Designers Notebook: Embedding Components, Part 7—Semiconductor Placement and Termination Methodologies


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Progress in developing high-density embedded-component substrate capability has accelerated through the cooperation and joint development programs between many government and industry organizations and technical universities. In addition to these joint development programs, several independent laboratories and package assembly service providers have developed a number of proprietary processes for embedding the uncased semiconductor elements.

Developers have found that embedding the semiconductors on an inner layer of the PCB or package substrate directly in line with active and passive components mounted on the outer surface ensures that the conductor interface between related components will be minimized.

There are a number of methods used for interconnecting uncased semiconductor components. Semiconductor elements can be mounted onto the core substrate in the faceup orientation or facedown. When placing the die with the active surface of the die facing up, termination will likely adopt copper-plated microvia methodology. Meanwhile, facedown placement will enable the direct interface to land patterns provided on the designated layer of the circuit structure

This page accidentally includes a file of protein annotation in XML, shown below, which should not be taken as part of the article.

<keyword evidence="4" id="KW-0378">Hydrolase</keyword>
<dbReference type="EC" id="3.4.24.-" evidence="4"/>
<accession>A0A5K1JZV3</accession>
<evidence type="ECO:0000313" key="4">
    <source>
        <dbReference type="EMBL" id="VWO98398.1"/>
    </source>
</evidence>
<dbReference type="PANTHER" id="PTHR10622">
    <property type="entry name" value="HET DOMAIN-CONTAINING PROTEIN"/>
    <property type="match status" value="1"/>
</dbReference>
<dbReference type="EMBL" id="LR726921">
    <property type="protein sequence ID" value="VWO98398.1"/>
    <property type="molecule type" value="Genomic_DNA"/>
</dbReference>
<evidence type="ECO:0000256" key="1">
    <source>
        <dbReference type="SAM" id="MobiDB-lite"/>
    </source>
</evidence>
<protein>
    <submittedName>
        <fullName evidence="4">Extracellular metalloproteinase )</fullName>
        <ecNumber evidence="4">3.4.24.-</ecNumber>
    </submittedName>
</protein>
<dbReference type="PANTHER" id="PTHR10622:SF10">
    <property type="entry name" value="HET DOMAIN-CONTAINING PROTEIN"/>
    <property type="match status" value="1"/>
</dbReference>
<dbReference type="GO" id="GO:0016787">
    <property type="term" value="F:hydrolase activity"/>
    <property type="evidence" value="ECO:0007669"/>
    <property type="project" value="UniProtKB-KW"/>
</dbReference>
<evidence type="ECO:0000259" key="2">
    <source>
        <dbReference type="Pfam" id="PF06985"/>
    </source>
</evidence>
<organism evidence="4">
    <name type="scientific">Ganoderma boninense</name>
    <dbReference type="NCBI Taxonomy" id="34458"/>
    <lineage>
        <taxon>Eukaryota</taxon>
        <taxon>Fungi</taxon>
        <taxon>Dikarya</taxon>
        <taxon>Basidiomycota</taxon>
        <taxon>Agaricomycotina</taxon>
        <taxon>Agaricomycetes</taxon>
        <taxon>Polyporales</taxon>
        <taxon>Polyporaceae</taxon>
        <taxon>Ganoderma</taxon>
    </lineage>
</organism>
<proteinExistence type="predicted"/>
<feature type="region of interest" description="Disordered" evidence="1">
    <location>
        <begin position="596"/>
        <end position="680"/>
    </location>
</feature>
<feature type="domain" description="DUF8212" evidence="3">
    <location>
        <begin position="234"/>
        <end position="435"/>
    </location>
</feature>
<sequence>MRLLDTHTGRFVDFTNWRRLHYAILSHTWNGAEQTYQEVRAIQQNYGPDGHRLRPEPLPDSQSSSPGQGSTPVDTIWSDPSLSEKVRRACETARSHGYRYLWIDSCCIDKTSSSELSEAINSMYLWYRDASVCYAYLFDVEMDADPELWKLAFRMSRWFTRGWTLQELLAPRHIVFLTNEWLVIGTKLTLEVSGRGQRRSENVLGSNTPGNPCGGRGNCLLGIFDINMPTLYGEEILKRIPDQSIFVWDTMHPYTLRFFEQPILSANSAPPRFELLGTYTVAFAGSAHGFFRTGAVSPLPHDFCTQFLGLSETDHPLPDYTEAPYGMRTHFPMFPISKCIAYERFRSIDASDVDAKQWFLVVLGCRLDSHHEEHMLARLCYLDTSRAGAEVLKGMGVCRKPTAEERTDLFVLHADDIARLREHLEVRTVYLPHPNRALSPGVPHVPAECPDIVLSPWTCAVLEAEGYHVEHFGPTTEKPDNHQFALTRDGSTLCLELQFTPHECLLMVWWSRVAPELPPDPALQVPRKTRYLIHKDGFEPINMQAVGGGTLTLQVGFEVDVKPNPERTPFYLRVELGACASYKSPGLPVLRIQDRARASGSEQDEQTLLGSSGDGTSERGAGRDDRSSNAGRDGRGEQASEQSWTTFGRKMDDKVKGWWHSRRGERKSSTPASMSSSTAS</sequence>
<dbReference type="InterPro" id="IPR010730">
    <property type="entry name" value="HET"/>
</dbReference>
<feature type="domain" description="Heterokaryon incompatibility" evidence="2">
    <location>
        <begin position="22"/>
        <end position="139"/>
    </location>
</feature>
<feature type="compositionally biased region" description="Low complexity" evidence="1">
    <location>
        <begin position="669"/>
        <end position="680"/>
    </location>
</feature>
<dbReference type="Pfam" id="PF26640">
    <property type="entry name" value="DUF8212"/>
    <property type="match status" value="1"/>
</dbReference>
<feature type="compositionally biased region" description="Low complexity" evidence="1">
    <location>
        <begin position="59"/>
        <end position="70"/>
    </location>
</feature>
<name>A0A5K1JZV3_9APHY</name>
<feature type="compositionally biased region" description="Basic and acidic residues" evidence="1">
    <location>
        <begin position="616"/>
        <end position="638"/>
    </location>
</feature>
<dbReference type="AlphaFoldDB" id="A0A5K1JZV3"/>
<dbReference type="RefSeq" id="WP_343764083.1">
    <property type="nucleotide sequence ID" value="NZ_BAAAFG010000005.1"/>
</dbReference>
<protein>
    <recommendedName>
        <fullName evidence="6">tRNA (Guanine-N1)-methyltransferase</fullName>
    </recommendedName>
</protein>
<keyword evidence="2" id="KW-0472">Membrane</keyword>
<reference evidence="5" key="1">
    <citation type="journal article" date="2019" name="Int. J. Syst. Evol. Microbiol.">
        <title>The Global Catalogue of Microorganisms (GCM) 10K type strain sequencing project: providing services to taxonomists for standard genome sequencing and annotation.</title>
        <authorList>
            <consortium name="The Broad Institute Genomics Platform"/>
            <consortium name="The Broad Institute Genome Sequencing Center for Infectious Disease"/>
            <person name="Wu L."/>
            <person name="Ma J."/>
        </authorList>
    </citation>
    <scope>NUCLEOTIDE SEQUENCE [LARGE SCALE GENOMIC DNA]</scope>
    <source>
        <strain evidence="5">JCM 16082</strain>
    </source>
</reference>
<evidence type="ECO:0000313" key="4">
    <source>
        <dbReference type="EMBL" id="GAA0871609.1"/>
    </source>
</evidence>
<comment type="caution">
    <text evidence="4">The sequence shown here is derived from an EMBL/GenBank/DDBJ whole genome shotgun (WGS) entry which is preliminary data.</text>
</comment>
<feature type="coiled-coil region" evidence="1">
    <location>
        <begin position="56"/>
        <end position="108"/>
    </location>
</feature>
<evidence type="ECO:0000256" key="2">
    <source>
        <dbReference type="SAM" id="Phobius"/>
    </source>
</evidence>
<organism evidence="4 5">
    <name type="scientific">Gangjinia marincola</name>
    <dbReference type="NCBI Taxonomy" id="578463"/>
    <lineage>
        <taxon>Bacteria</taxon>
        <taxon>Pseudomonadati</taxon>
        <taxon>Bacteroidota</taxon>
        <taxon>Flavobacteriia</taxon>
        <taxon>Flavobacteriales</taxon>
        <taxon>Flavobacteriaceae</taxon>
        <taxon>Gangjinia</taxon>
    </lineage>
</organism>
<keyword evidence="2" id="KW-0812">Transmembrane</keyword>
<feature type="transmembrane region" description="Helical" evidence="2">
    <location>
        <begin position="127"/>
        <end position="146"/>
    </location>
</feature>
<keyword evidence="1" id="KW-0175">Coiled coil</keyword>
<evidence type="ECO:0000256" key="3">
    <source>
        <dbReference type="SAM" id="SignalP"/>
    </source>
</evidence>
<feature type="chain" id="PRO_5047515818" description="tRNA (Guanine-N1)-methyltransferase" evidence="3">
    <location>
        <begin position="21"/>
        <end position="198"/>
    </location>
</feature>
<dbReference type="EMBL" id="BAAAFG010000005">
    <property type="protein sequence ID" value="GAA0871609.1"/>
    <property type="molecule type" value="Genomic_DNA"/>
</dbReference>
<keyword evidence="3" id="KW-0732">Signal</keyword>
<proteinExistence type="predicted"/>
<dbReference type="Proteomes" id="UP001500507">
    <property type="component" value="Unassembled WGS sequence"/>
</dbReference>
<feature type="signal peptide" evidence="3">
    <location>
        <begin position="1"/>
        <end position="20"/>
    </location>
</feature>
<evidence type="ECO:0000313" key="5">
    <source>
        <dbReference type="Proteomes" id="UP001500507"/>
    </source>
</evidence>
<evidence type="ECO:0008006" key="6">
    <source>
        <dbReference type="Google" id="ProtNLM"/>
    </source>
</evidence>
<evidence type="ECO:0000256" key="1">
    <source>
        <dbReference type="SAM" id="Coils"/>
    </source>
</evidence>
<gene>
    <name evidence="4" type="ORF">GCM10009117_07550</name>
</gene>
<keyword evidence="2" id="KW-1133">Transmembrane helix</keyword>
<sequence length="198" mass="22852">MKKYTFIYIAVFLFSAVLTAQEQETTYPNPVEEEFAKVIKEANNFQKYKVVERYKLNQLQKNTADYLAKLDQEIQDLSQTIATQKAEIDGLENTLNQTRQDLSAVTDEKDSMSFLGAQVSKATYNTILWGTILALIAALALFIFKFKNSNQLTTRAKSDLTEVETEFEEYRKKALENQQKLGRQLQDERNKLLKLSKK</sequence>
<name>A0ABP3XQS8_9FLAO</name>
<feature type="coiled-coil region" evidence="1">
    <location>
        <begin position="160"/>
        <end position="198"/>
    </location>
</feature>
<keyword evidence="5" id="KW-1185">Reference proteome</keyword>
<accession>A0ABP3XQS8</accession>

As noted in Part 6 of this series, the semiconductor fabrication process initially furnishes the die with aluminum bond pads on its perimeter for the traditional wire-bond interface process.

Faceup Semiconductor Termination

Both gold wire-bond and ribbon-bond processes may be applied for completing the die-to-substrate interface. In preparation for this process, a cavity is provided in the substrate (typical of that described in Part 4) to provide clearance for both the die attach and terminal interface. The faceup attachment method traditionally adopts an adhesive material (liquid epoxy or film) for initially attaching the die to the substrate’s surface. Termination lands are positioned on the upper layer of the cavity in line with the wire-bond termination sites on the die element.

To read this entire column, which appeared in the January issue of Design007 Magazine, click here.

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